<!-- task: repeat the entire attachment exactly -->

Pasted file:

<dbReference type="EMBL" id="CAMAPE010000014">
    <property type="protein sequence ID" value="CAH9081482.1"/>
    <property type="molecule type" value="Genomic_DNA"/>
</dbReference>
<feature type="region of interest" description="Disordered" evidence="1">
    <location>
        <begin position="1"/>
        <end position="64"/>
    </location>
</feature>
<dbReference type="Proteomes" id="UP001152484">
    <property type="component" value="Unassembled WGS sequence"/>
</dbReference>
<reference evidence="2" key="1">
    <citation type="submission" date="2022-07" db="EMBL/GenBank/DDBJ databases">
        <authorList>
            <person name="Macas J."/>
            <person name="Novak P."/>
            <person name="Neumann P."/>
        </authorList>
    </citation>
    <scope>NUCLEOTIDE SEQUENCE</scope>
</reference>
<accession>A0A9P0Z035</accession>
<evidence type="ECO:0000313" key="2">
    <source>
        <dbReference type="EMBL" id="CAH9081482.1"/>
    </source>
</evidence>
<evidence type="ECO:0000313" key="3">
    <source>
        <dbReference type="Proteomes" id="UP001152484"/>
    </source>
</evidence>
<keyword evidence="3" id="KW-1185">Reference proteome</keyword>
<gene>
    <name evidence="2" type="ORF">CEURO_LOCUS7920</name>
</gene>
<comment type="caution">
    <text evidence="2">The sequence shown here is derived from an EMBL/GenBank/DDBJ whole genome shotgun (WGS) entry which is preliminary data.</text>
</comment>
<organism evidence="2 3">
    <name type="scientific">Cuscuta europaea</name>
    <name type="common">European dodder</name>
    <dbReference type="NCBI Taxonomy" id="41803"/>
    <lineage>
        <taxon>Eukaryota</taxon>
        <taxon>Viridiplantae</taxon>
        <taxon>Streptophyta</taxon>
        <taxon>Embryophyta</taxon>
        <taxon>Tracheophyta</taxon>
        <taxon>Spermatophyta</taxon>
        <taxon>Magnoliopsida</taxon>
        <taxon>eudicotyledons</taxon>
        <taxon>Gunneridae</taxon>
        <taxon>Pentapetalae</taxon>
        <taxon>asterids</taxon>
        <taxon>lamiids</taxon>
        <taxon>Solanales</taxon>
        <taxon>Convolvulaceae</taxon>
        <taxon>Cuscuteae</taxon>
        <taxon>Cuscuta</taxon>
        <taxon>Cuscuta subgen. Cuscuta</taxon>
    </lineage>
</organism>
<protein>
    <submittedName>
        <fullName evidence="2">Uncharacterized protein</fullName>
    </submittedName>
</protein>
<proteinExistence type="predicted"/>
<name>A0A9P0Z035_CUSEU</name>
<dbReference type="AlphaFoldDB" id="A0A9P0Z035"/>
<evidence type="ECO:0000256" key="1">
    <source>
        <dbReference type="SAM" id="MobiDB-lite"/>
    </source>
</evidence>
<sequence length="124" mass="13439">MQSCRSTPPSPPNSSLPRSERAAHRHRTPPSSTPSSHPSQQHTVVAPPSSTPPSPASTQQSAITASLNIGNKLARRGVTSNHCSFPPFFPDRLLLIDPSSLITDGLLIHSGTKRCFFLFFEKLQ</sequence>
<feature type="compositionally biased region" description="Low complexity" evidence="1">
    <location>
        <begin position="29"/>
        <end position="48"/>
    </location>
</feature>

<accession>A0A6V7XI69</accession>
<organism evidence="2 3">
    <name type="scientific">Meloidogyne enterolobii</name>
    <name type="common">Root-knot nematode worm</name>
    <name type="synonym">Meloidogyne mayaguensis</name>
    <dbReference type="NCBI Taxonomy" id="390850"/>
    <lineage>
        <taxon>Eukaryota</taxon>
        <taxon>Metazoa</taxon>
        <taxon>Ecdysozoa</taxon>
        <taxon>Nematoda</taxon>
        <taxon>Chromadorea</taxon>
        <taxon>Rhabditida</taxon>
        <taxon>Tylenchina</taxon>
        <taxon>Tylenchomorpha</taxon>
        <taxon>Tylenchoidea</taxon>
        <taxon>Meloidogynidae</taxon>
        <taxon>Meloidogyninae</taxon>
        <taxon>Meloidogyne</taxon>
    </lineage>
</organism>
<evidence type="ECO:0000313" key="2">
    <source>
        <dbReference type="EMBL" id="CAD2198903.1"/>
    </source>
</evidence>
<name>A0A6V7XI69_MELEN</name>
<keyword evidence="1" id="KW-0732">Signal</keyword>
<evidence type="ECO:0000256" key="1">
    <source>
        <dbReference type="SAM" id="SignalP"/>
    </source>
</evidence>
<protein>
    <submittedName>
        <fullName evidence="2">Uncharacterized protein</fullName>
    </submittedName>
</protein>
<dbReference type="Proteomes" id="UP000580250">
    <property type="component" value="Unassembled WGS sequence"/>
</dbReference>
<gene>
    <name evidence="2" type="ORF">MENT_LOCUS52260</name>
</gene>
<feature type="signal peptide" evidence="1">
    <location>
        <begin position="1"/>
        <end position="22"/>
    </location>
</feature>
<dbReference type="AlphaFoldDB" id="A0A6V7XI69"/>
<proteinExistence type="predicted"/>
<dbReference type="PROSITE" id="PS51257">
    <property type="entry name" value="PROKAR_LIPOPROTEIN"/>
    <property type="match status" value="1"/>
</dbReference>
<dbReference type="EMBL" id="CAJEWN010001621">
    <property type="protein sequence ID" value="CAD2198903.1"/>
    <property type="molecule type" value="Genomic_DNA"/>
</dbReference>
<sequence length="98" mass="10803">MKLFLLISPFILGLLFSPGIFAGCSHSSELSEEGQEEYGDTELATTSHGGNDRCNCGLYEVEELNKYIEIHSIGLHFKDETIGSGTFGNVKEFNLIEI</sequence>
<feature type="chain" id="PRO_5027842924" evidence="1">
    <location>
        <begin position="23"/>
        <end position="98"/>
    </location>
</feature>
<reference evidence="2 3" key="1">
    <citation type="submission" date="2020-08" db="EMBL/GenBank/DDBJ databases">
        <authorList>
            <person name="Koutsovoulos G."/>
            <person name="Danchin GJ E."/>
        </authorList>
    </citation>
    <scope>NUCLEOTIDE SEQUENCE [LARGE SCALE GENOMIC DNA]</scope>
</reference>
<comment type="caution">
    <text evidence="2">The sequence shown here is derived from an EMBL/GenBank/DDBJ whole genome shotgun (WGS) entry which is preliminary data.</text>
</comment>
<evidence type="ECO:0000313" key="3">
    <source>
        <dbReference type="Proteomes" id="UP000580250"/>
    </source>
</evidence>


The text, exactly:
<dbReference type="EMBL" id="CAMAPE010000014">
    <property type="protein sequence ID" value="CAH9081482.1"/>
    <property type="molecule type" value="Genomic_DNA"/>
</dbReference>
<feature type="region of interest" description="Disordered" evidence="1">
    <location>
        <begin position="1"/>
        <end position="64"/>
    </location>
</feature>
<dbReference type="Proteomes" id="UP001152484">
    <property type="component" value="Unassembled WGS sequence"/>
</dbReference>
<reference evidence="2" key="1">
    <citation type="submission" date="2022-07" db="EMBL/GenBank/DDBJ databases">
        <authorList>
            <person name="Macas J."/>
            <person name="Novak P."/>
            <person name="Neumann P."/>
        </authorList>
    </citation>
    <scope>NUCLEOTIDE SEQUENCE</scope>
</reference>
<accession>A0A9P0Z035</accession>
<evidence type="ECO:0000313" key="2">
    <source>
        <dbReference type="EMBL" id="CAH9081482.1"/>
    </source>
</evidence>
<evidence type="ECO:0000313" key="3">
    <source>
        <dbReference type="Proteomes" id="UP001152484"/>
    </source>
</evidence>
<keyword evidence="3" id="KW-1185">Reference proteome</keyword>
<gene>
    <name evidence="2" type="ORF">CEURO_LOCUS7920</name>
</gene>
<comment type="caution">
    <text evidence="2">The sequence shown here is derived from an EMBL/GenBank/DDBJ whole genome shotgun (WGS) entry which is preliminary data.</text>
</comment>
<organism evidence="2 3">
    <name type="scientific">Cuscuta europaea</name>
    <name type="common">European dodder</name>
    <dbReference type="NCBI Taxonomy" id="41803"/>
    <lineage>
        <taxon>Eukaryota</taxon>
        <taxon>Viridiplantae</taxon>
        <taxon>Streptophyta</taxon>
        <taxon>Embryophyta</taxon>
        <taxon>Tracheophyta</taxon>
        <taxon>Spermatophyta</taxon>
        <taxon>Magnoliopsida</taxon>
        <taxon>eudicotyledons</taxon>
        <taxon>Gunneridae</taxon>
        <taxon>Pentapetalae</taxon>
        <taxon>asterids</taxon>
        <taxon>lamiids</taxon>
        <taxon>Solanales</taxon>
        <taxon>Convolvulaceae</taxon>
        <taxon>Cuscuteae</taxon>
        <taxon>Cuscuta</taxon>
        <taxon>Cuscuta subgen. Cuscuta</taxon>
    </lineage>
</organism>
<protein>
    <submittedName>
        <fullName evidence="2">Uncharacterized protein</fullName>
    </submittedName>
</protein>
<proteinExistence type="predicted"/>
<name>A0A9P0Z035_CUSEU</name>
<dbReference type="AlphaFoldDB" id="A0A9P0Z035"/>
<evidence type="ECO:0000256" key="1">
    <source>
        <dbReference type="SAM" id="MobiDB-lite"/>
    </source>
</evidence>
<sequence length="124" mass="13439">MQSCRSTPPSPPNSSLPRSERAAHRHRTPPSSTPSSHPSQQHTVVAPPSSTPPSPASTQQSAITASLNIGNKLARRGVTSNHCSFPPFFPDRLLLIDPSSLITDGLLIHSGTKRCFFLFFEKLQ</sequence>
<feature type="compositionally biased region" description="Low complexity" evidence="1">
    <location>
        <begin position="29"/>
        <end position="48"/>
    </location>
</feature>

<accession>A0A6V7XI69</accession>
<organism evidence="2 3">
    <name type="scientific">Meloidogyne enterolobii</name>
    <name type="common">Root-knot nematode worm</name>
    <name type="synonym">Meloidogyne mayaguensis</name>
    <dbReference type="NCBI Taxonomy" id="390850"/>
    <lineage>
        <taxon>Eukaryota</taxon>
        <taxon>Metazoa</taxon>
        <taxon>Ecdysozoa</taxon>
        <taxon>Nematoda</taxon>
        <taxon>Chromadorea</taxon>
        <taxon>Rhabditida</taxon>
        <taxon>Tylenchina</taxon>
        <taxon>Tylenchomorpha</taxon>
        <taxon>Tylenchoidea</taxon>
        <taxon>Meloidogynidae</taxon>
        <taxon>Meloidogyninae</taxon>
        <taxon>Meloidogyne</taxon>
    </lineage>
</organism>
<evidence type="ECO:0000313" key="2">
    <source>
        <dbReference type="EMBL" id="CAD2198903.1"/>
    </source>
</evidence>
<name>A0A6V7XI69_MELEN</name>
<keyword evidence="1" id="KW-0732">Signal</keyword>
<evidence type="ECO:0000256" key="1">
    <source>
        <dbReference type="SAM" id="SignalP"/>
    </source>
</evidence>
<protein>
    <submittedName>
        <fullName evidence="2">Uncharacterized protein</fullName>
    </submittedName>
</protein>
<dbReference type="Proteomes" id="UP000580250">
    <property type="component" value="Unassembled WGS sequence"/>
</dbReference>
<gene>
    <name evidence="2" type="ORF">MENT_LOCUS52260</name>
</gene>
<feature type="signal peptide" evidence="1">
    <location>
        <begin position="1"/>
        <end position="22"/>
    </location>
</feature>
<dbReference type="AlphaFoldDB" id="A0A6V7XI69"/>
<proteinExistence type="predicted"/>
<dbReference type="PROSITE" id="PS51257">
    <property type="entry name" value="PROKAR_LIPOPROTEIN"/>
    <property type="match status" value="1"/>
</dbReference>
<dbReference type="EMBL" id="CAJEWN010001621">
    <property type="protein sequence ID" value="CAD2198903.1"/>
    <property type="molecule type" value="Genomic_DNA"/>
</dbReference>
<sequence length="98" mass="10803">MKLFLLISPFILGLLFSPGIFAGCSHSSELSEEGQEEYGDTELATTSHGGNDRCNCGLYEVEELNKYIEIHSIGLHFKDETIGSGTFGNVKEFNLIEI</sequence>
<feature type="chain" id="PRO_5027842924" evidence="1">
    <location>
        <begin position="23"/>
        <end position="98"/>
    </location>
</feature>
<reference evidence="2 3" key="1">
    <citation type="submission" date="2020-08" db="EMBL/GenBank/DDBJ databases">
        <authorList>
            <person name="Koutsovoulos G."/>
            <person name="Danchin GJ E."/>
        </authorList>
    </citation>
    <scope>NUCLEOTIDE SEQUENCE [LARGE SCALE GENOMIC DNA]</scope>
</reference>
<comment type="caution">
    <text evidence="2">The sequence shown here is derived from an EMBL/GenBank/DDBJ whole genome shotgun (WGS) entry which is preliminary data.</text>
</comment>
<evidence type="ECO:0000313" key="3">
    <source>
        <dbReference type="Proteomes" id="UP000580250"/>
    </source>
</evidence>